Yet Another One of Those

Seeing as there are not enough common-English-phrase-origin queries here ;), I’d like to know where:

‘Heavens to Betsy’ came from. . .

without buying the book from Amazon, which has it in its title and tells you whence it came. . .among a bunch of other phrases.

Of course, like most other nonsense, you can find it grouped under (a) rock somewhere, like here:

Ray (Hell’s bells! The Internet and the English language are supposed to be free!)

If you mean the book “Heavens to Betsy! & Other Curious Sayings” by Charles Earle Funk, you will be glad you didn’t buy it, as the author’s answer on this one is:

Well I’ll swan…

Main Entry: 3swan
Function: intransitive verb
Inflected Form(s): swanned; swan·ning
Etymology: perhaps euphemism for swear
Date: 1784
dialect : DECLARE, SWEAR

Hey, KissThis, watch your language. Ok? :slight_smile:

Work like you don’t need the money…
Love like you’ve never been hurt…
Dance like nobody’s watching! …(Paraphrased)

From Michael Quinion’s “World Wide Words”

Q. I am looking for the origin and meaning of the phrase ‘Heavens to Betsy’. [Mark Lord]

A. The meaning is simple enough: it’s just a mild exclamation of shock or surprise. It is almost exclusively an American expression,
associated in my mind with mature females of the Prohibition era or earlier (though this may just be a reflection of my recent
reading). As to where it came from, nobody has the slightest idea. It seems to be one of those traditional sayings that have been
around in the language for generations, but which only latterly have come to be recorded in print. The big Oxford English Dictionary has a first citation from 1914, but I’m told it can be found as far back as 1891. Some have tried to trace it to the Revolutionary War and to Betsy Ross, but have failed; others think it may have something to do with the frontiersman’s rifle, often called ‘Old Betsy’, but there’s no evidence that saying and name are associated. Charles Earle Funk, who in 1955 used the phrase as part of the title of a book about curious phrases, said that its origins were “completely unsolvable”. We have to leave it as one of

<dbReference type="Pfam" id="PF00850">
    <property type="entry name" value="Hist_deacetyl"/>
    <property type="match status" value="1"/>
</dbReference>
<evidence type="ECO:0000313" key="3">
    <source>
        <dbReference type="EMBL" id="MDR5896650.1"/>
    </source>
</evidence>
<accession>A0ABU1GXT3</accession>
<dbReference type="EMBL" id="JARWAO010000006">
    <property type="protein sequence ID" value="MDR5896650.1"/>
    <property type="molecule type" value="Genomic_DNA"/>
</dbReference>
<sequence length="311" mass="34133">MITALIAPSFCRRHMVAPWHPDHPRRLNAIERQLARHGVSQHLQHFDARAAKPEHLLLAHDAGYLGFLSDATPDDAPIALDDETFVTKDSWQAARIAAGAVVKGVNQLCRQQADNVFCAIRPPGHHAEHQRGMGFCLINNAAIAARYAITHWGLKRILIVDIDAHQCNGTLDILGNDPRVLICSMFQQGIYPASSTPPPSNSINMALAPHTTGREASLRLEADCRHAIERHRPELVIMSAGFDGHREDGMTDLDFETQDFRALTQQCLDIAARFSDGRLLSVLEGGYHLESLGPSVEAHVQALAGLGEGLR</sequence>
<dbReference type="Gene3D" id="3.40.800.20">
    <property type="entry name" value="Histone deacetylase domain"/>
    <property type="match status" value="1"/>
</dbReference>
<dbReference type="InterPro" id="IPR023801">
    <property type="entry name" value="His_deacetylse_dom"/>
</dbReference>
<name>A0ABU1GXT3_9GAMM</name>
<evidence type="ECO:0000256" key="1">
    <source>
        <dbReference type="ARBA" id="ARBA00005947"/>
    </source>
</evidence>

the great mysteries of lexicography, along with the similar ‘heavens to Murgatroyd’. Unless someone reading this knows different?

P.S. I, and about a zillion other Americans, emailed Michael about Snagglepuss so don’t bother. :slight_smile:

Lex Non Favet Delicatorum Votis

I could have sworn WB made it up.

The only person I’ve ever heard use it is that little old lady who owns “Tweety Bird.”

Here’s a totally WAG, based on saying it out loud over & over. Perhaps it was originally “Heavens To Bits”, as if everything’s falling to pieces. Then it transmuted to Betsy. Maybe reaching, but since no one seems to know…